This blog tells
what a steward notices
in the balmy cool of 6:00 AM to 8:00 AM
on a later-to-be 95-degree day.
My basic mission is to look for purple loosestrife and white sweet clover, malignant invasives that, thanks to hard work, are now almost gone from Somme.
But in the first wetland,
rather than any loosestrife,
I find the very rare American slough grass.
(There’s extra info on this endangered-in-Illinois plant at the end of this blog.)
Here I’ll merely cite the thrilling fact that you can recognize it
by its unusual seeds, flat and round, and arranged on the stalk like stacks of coins.
I found this handsome grass
in six spots,
but the counts per patch were low: 1, 1, 4, 1, 3, 1.
Some years we find hundreds. Other years we find none.
It was good to see some.
The classy scientific name of American slough grass is Beckmannia syzigachne.
As I head up a wet swale, I find no evil invasives but do see signs of restoring biodiversity.
Where an ash died from the emerald ash borer, the flush of light enables a riot of now-uncommon plants. Starry campion, Joe-Pye-weed, tall coreopsis, ox-eye sunflower.
Another good sign
is many "new" populations
of Michigan lily –
a species that didn't bloom
for many years
when the deer population
was disastrously high.
Right by the lily,
what to my wondering eyes should appear,
but three blooming plants of the rare
The ones at Somme
may be the only glade mallows in Cook County.
We’ve never found
even one large, healthy,
blooming plant at Somme before now.
But more and more
in recent years
we’ve found bigger and bigger specimens.
The problem for many years is that overpopulated deer
had been too hard on them.
This morning I find two patches – the first with three plants and the second with two.
if I look down
below the flowers,
I find that many
of the leaves
have been grazed off.
But just finding
five glade mallows
big enough to bloom
is a great step
in the right direction.
And it’s a beautiful day.
As I walk,
big human feet
Always I keep
to the trails
in the growing season, except when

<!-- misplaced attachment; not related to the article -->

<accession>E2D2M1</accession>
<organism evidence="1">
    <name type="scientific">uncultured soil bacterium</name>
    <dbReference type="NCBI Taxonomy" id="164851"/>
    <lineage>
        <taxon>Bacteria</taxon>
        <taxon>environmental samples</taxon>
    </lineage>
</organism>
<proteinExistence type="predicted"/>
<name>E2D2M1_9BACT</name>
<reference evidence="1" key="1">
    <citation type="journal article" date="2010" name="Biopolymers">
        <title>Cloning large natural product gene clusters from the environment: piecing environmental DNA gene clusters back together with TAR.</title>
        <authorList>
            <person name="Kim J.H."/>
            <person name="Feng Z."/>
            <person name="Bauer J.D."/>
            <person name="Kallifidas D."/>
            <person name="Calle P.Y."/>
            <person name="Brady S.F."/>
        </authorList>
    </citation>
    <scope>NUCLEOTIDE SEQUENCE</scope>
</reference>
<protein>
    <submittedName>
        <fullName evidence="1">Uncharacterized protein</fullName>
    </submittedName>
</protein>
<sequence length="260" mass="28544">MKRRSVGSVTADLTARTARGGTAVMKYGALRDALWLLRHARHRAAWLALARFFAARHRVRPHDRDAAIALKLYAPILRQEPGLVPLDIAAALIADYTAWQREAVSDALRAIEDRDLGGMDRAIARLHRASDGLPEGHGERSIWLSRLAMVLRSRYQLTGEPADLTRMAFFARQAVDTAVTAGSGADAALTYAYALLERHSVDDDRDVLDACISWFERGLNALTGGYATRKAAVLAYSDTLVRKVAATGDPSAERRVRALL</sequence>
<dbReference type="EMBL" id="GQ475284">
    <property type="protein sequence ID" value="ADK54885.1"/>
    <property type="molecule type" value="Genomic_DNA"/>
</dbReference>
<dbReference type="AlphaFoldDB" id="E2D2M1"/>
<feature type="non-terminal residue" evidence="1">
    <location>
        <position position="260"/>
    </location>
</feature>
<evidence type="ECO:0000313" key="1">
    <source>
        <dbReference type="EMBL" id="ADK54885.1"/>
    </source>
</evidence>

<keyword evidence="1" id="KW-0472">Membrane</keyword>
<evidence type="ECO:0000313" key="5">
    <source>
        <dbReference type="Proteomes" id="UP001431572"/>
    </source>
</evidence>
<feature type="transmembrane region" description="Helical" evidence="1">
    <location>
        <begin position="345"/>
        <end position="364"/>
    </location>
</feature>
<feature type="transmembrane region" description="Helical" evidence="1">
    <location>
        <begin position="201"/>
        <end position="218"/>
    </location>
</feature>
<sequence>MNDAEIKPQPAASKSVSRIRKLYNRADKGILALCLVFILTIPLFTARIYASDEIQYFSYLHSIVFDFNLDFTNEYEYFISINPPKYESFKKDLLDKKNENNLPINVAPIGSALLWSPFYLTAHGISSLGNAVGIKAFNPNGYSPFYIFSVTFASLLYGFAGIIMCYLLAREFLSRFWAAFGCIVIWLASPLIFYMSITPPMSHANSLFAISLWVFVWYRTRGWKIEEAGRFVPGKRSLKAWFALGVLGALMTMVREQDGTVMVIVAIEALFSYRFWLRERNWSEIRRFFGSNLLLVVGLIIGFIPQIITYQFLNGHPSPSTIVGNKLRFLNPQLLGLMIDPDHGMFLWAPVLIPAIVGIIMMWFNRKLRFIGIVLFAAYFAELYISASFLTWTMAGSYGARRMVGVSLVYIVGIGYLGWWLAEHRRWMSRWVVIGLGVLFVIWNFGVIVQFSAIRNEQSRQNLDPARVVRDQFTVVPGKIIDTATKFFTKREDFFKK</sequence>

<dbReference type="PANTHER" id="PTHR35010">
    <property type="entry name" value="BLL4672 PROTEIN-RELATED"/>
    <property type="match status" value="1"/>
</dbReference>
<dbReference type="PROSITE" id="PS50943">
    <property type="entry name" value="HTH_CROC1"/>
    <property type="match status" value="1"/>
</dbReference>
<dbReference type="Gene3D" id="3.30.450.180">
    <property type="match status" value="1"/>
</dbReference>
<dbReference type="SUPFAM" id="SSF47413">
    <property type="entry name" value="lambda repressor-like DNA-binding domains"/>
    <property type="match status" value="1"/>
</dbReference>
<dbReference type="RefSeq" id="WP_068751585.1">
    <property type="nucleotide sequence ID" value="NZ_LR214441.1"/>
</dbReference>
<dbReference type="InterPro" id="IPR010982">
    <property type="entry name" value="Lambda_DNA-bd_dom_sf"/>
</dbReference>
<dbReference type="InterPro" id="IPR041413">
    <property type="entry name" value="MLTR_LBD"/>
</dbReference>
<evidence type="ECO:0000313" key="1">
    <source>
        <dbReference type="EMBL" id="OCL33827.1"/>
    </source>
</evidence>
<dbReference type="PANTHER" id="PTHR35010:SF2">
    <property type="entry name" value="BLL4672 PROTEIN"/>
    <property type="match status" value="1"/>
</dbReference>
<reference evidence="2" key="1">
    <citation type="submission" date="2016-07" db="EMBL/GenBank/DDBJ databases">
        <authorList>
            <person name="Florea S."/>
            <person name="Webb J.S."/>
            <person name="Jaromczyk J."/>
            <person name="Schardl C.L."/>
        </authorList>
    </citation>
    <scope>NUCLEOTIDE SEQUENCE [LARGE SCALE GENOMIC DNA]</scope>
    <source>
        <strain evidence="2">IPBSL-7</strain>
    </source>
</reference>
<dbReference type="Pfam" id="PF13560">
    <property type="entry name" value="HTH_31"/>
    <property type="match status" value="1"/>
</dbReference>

I’m stalking weeds
or doing seeds.
as a steward
gives me an odd privilege.
I see beauty
I wouldn’t otherwise allow myself.
What are these golden threads
creeping through the vegetation?
Numerous times we’ve gotten warnings
from well-meaning people that a sinister demon plant
was devastating the vegetation.
But it’s just our friend dodder, Cuscuta glomerata,
a weird but natural parasitic morning glory.
Strange plant: it has no leaves or roots.
When the seeds germinate, the shoot immediately attaches to nearby vegetation and sucks out nutrients.
Soon its waxy white flowers
will bedeck the graceful flaxen stems.
For a while the whole plant will be just stems
and flowers. Later it will be stems and seed.
Does it do harm? No. It creates a disturbance.
A beautiful disturbance, if you look close.
The ecosystem is adapted to it.
Other plants will take the places of the ones
it sets back, and a diverse cycle will proceed.
Next I do
the evil sweet clover.
See the white sprays
of pea flowers?
Does it look threatening here?
If not, know that
twenty years ago,
acres here were blighted and degraded
by solid waist or chest-high stands of it.
Now I pull out
the 48 plants
in this first patch.
A large plant can make 60,000 seeds.
The soil is damp,
and the roots
come out easily.
Seeds haven’t formed yet,
so I don’t need to haul plants
out of the preserve.
I toss piles
where they'll do the least harm -
in this case
into a patch of
the somewhat aggressive
a few days ago, drying on a log.
The Somme Team rousted them
one cool morning.
I love to do this work with friends, trading thoughts. I also love to follow up for later bloomers, alone in wilderness reverie. It’s all good.
This dead pile, near the trail,
could be ugly to passers-by. I hope many will see it as an indication of the commitment that results in the whole being so increasingly beautiful, year after year.
I find five
I map them
and file it,
so we can
check these spots
on some beautiful
This one is
great St. John’s wort, taller than I.
with five sticky stigmas on top of each...
of pollen-y stamens.
I find bugs too.
But I don’t try
to photograph them
with my little cell phone.
To represent them,
this is one of Lisa Culp’s
recent daily masterpieces.
What kind of strange flies
What’s their role in the ecosystem?
I pass a skunk,
a plains garter snake,
But now it’s getting hot,
so off I go to other work.
But hey! If you get cabin fever from air-conditioning, try mornings in nature. They’re pretty nice.
Here are promised tidbits
on American slough grass, Beckmannia syzigachne.
The light-shaded counties show where it’s known from.
Not many places in Illinois.
Most populations are now gone.
The grass is an annual.
It’s adapted to something. Fire?
Most marshes don’t get burned much. These at Somme do.
We’ll see if it can survive here.
Illinois is far from the main populations of this grass. Our plants may have genetic adaptations that don’t exist elsewhere. At some point in history, human culture may need something from this plant that could save some other grass (for example corn, wheat, rice, or oats) from a devastating disease or pest. Or these plants may have some nutrient that could be bred into grains to help our food make us healthier – or smarter for that matter.
So we’d be smart
not to just let it
The thoughts of a steward on a cool walk at the start of a hot day. Peace.